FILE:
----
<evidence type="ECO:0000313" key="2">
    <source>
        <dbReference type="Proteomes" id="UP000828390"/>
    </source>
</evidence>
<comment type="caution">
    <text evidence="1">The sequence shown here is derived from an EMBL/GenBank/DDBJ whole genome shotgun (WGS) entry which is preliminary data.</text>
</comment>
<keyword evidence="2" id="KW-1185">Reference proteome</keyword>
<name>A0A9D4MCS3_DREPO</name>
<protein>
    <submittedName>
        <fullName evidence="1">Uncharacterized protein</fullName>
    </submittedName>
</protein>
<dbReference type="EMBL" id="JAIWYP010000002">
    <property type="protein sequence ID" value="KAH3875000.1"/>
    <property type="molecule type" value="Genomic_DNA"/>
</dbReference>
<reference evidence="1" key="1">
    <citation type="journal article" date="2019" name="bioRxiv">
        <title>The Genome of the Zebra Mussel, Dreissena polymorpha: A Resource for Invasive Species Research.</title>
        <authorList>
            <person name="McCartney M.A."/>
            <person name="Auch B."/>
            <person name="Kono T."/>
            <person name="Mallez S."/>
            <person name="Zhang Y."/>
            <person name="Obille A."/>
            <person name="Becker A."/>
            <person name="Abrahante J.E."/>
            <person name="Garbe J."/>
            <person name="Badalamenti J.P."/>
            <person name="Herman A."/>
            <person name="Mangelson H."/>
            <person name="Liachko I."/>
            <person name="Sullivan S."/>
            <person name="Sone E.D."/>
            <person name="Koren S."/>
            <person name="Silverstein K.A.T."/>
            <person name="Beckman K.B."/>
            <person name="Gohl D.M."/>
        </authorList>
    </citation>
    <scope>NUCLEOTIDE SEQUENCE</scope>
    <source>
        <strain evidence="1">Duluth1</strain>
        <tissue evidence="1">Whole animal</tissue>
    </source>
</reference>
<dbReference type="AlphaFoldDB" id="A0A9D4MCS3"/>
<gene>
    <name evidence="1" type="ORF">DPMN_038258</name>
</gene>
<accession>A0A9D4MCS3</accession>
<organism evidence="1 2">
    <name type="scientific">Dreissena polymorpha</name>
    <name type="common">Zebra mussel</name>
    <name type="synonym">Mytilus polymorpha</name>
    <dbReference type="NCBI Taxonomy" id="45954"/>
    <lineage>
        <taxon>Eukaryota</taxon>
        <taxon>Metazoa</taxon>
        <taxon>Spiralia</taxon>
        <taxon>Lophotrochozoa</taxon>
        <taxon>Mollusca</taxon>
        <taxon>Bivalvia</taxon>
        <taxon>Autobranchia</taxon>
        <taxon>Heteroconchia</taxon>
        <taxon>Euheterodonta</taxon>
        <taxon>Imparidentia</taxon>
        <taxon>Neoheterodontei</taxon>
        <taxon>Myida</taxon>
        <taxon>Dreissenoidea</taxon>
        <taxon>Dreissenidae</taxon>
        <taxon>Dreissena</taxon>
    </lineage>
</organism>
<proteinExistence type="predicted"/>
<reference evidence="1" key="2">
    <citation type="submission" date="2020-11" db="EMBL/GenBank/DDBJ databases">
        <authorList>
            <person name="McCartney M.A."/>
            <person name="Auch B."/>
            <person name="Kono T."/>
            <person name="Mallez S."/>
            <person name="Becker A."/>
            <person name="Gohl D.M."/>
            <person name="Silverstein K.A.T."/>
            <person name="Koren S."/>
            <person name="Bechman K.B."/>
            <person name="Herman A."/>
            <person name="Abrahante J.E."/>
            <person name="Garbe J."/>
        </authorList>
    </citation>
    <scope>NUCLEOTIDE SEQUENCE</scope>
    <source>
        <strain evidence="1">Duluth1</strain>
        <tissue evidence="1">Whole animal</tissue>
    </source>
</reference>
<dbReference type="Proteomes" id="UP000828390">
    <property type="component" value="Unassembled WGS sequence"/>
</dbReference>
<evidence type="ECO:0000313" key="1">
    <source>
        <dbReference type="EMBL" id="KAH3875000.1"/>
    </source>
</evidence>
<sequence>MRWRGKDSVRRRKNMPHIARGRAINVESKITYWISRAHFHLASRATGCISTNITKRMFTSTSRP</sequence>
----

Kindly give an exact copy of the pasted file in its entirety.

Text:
<evidence type="ECO:0000313" key="2">
    <source>
        <dbReference type="Proteomes" id="UP000828390"/>
    </source>
</evidence>
<comment type="caution">
    <text evidence="1">The sequence shown here is derived from an EMBL/GenBank/DDBJ whole genome shotgun (WGS) entry which is preliminary data.</text>
</comment>
<keyword evidence="2" id="KW-1185">Reference proteome</keyword>
<name>A0A9D4MCS3_DREPO</name>
<protein>
    <submittedName>
        <fullName evidence="1">Uncharacterized protein</fullName>
    </submittedName>
</protein>
<dbReference type="EMBL" id="JAIWYP010000002">
    <property type="protein sequence ID" value="KAH3875000.1"/>
    <property type="molecule type" value="Genomic_DNA"/>
</dbReference>
<reference evidence="1" key="1">
    <citation type="journal article" date="2019" name="bioRxiv">
        <title>The Genome of the Zebra Mussel, Dreissena polymorpha: A Resource for Invasive Species Research.</title>
        <authorList>
            <person name="McCartney M.A."/>
            <person name="Auch B."/>
            <person name="Kono T."/>
            <person name="Mallez S."/>
            <person name="Zhang Y."/>
            <person name="Obille A."/>
            <person name="Becker A."/>
            <person name="Abrahante J.E."/>
            <person name="Garbe J."/>
            <person name="Badalamenti J.P."/>
            <person name="Herman A."/>
            <person name="Mangelson H."/>
            <person name="Liachko I."/>
            <person name="Sullivan S."/>
            <person name="Sone E.D."/>
            <person name="Koren S."/>
            <person name="Silverstein K.A.T."/>
            <person name="Beckman K.B."/>
            <person name="Gohl D.M."/>
        </authorList>
    </citation>
    <scope>NUCLEOTIDE SEQUENCE</scope>
    <source>
        <strain evidence="1">Duluth1</strain>
        <tissue evidence="1">Whole animal</tissue>
    </source>
</reference>
<dbReference type="AlphaFoldDB" id="A0A9D4MCS3"/>
<gene>
    <name evidence="1" type="ORF">DPMN_038258</name>
</gene>
<accession>A0A9D4MCS3</accession>
<organism evidence="1 2">
    <name type="scientific">Dreissena polymorpha</name>
    <name type="common">Zebra mussel</name>
    <name type="synonym">Mytilus polymorpha</name>
    <dbReference type="NCBI Taxonomy" id="45954"/>
    <lineage>
        <taxon>Eukaryota</taxon>
        <taxon>Metazoa</taxon>
        <taxon>Spiralia</taxon>
        <taxon>Lophotrochozoa</taxon>
        <taxon>Mollusca</taxon>
        <taxon>Bivalvia</taxon>
        <taxon>Autobranchia</taxon>
        <taxon>Heteroconchia</taxon>
        <taxon>Euheterodonta</taxon>
        <taxon>Imparidentia</taxon>
        <taxon>Neoheterodontei</taxon>
        <taxon>Myida</taxon>
        <taxon>Dreissenoidea</taxon>
        <taxon>Dreissenidae</taxon>
        <taxon>Dreissena</taxon>
    </lineage>
</organism>
<proteinExistence type="predicted"/>
<reference evidence="1" key="2">
    <citation type="submission" date="2020-11" db="EMBL/GenBank/DDBJ databases">
        <authorList>
            <person name="McCartney M.A."/>
            <person name="Auch B."/>
            <person name="Kono T."/>
            <person name="Mallez S."/>
            <person name="Becker A."/>
            <person name="Gohl D.M."/>
            <person name="Silverstein K.A.T."/>
            <person name="Koren S."/>
            <person name="Bechman K.B."/>
            <person name="Herman A."/>
            <person name="Abrahante J.E."/>
            <person name="Garbe J."/>
        </authorList>
    </citation>
    <scope>NUCLEOTIDE SEQUENCE</scope>
    <source>
        <strain evidence="1">Duluth1</strain>
        <tissue evidence="1">Whole animal</tissue>
    </source>
</reference>
<dbReference type="Proteomes" id="UP000828390">
    <property type="component" value="Unassembled WGS sequence"/>
</dbReference>
<evidence type="ECO:0000313" key="1">
    <source>
        <dbReference type="EMBL" id="KAH3875000.1"/>
    </source>
</evidence>
<sequence>MRWRGKDSVRRRKNMPHIARGRAINVESKITYWISRAHFHLASRATGCISTNITKRMFTSTSRP</sequence>